that comes along with paper-based registration, you may want to find a
technology provider that specialises in event management software and
online event registration. An integrated online event management system
will allow you to build a custom online registration form, link to that
form from your website, and collect your participant contact data
online. We would suggest that the technology you choose include a
merchant gateway integrated with the registration form so that you can
seamlessly and securely collect payment online during the registration
process. Depending on your technology provider, the data collected on an
online registration form should be captured and stored in a database
that you can log into, manage the data, run reports, email participants
and process cancellation refunds if needed.
Examples of questions that could be included on a charity walk registration form are:
- Emergency Contact
- Shirt size (if you are offering a free shirt with the entry fee)
- How did you hear of this event?
- Number of times you have participated in this event
- Team Name (if you are offering team fundraising)
- What is your fundraising goal?
- What distance will you walk?
- Will you be attending the pre-event celebration dinner?
you hope to grow the size of your email database, it is very important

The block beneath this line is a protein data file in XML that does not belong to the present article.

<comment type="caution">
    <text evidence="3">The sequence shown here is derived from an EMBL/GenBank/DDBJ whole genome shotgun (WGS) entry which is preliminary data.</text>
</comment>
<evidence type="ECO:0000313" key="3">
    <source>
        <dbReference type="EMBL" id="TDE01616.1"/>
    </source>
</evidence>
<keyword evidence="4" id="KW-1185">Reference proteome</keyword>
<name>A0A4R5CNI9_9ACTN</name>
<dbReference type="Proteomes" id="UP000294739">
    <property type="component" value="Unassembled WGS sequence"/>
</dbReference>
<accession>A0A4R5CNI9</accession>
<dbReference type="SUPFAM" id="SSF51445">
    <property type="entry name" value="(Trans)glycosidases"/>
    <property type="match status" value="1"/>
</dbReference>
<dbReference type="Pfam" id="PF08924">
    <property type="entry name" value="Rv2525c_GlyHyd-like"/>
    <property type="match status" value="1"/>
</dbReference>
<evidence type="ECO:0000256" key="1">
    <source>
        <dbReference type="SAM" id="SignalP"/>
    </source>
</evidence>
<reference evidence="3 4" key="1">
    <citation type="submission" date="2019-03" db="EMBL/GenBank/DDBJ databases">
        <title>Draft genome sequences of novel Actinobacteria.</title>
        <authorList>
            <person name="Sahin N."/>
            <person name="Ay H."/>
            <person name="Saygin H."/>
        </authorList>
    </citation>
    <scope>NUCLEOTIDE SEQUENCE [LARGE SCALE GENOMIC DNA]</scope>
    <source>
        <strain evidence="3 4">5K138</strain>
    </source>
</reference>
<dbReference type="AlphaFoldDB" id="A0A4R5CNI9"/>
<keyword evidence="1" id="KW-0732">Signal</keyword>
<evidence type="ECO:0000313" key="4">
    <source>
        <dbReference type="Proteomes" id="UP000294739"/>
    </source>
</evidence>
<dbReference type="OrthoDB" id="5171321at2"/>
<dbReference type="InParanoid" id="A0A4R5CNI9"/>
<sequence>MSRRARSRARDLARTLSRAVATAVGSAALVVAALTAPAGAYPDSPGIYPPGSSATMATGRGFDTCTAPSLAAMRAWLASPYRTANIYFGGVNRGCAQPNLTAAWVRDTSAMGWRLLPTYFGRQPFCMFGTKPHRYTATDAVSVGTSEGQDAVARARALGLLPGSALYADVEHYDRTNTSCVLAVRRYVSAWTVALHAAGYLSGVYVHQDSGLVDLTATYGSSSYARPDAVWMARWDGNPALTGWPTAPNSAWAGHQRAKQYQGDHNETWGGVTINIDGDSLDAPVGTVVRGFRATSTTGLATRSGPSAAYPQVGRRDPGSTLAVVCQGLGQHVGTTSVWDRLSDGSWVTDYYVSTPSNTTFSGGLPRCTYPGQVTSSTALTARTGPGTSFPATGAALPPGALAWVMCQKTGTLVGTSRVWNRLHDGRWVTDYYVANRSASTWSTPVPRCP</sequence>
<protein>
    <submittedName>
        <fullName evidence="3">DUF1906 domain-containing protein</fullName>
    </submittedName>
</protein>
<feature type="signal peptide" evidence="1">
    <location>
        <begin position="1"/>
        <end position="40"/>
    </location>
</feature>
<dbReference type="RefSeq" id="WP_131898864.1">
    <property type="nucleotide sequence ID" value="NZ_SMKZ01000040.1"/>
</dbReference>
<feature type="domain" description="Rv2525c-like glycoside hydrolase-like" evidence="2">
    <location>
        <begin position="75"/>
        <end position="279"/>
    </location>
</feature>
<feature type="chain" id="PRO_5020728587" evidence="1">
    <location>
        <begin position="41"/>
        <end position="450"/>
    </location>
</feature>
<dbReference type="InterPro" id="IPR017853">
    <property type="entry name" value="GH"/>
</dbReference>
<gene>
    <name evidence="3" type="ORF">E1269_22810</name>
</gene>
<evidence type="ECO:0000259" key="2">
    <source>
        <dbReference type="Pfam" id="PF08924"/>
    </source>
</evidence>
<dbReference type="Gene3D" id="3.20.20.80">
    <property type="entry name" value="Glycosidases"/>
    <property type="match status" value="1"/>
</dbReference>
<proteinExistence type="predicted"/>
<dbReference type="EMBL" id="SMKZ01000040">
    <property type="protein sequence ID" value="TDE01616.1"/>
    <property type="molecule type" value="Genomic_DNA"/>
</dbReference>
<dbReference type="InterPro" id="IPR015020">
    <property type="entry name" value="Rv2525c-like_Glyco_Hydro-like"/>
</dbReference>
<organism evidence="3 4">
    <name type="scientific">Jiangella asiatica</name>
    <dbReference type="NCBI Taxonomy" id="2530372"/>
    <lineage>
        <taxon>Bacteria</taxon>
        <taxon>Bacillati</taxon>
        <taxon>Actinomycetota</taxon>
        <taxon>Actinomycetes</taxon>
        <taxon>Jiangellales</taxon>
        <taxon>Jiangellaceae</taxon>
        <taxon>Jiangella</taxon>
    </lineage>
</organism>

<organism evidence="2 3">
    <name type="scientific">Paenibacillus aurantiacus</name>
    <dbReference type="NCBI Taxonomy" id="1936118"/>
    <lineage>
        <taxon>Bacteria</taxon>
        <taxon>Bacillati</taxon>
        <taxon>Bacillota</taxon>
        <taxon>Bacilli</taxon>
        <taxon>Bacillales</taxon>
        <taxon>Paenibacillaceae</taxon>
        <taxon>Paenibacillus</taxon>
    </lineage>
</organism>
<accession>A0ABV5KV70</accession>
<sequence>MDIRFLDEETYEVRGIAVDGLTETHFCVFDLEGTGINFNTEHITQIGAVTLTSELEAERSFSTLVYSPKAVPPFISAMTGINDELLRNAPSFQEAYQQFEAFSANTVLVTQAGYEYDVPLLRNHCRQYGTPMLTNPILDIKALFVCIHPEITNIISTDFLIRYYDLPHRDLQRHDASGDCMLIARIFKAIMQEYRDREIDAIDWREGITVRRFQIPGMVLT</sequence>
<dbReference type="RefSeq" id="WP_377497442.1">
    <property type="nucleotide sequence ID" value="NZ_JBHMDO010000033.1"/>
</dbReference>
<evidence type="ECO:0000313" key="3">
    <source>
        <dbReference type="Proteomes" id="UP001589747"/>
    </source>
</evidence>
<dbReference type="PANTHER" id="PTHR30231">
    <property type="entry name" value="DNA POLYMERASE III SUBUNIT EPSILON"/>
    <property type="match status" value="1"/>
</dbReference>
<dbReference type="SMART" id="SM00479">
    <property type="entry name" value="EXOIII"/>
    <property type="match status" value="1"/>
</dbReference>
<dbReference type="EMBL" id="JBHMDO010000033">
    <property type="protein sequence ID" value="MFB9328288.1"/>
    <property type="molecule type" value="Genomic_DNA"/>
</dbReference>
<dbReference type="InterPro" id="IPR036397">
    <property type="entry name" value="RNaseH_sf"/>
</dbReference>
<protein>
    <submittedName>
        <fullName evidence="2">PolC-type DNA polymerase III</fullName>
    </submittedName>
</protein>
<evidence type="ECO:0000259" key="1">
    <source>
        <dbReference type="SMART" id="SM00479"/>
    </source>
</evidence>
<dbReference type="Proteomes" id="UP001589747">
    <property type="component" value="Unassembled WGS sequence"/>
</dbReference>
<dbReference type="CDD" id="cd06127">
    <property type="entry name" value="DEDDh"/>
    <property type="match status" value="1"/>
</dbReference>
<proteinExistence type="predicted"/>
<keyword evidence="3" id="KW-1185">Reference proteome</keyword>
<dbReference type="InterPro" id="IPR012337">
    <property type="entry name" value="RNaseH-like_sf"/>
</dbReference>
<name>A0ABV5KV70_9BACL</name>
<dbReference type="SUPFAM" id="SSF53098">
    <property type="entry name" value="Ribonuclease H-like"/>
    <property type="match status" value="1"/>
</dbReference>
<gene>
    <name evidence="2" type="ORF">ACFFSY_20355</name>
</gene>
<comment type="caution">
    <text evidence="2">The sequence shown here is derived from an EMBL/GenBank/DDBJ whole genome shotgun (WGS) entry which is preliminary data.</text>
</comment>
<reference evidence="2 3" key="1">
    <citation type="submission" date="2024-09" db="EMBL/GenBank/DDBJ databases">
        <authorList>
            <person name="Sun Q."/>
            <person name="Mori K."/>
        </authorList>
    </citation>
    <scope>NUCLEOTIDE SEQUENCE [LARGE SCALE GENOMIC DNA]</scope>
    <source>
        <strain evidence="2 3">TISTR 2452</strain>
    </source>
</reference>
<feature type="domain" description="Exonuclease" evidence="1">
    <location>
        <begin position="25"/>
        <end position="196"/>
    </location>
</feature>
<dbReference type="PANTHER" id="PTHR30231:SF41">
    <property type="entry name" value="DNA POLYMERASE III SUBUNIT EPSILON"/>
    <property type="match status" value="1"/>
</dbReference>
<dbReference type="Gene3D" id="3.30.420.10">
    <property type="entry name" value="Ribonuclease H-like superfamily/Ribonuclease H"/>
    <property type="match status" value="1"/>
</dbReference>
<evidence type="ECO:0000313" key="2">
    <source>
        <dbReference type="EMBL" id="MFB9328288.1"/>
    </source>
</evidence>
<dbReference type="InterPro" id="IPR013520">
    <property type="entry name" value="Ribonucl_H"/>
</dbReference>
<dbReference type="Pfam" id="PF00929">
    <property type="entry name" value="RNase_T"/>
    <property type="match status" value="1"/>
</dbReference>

that you make the Email question compulsory so that every online
registration has an email address associated with it in your database.
You will be able to use this email to send out reminder emails about
changes to the event schedule or important notices about fundraising.
Any fully integrated online event management system will also need the
email address to send out an automatic confirmation email letting the
registrant know that their payment has been accepted and spot saved for
more advanced event management systems include an online fundraising
platform that you can integrate with your online registration form.
What’s great about this is that every person who registers online will
automatically have an online fundraising website created for them. The
fundraiser can customise their website, ad images, set a fundraising
goal, blog about their progress and training for the event, and
communicate with their donors. The donor can visit the fundraising site
and make an online donation with their credit card at which point the
donation amount is added to the fundraisers goal total and money is sent
to the charitable organisation. Many organisations are moving their
fundraising efforts completely online because the general consensus is
that people are likely to donate more if they are able to do it online
from the comfort of their own home.
Communication up until event day
key to a successful event is to steadily build the registrant’s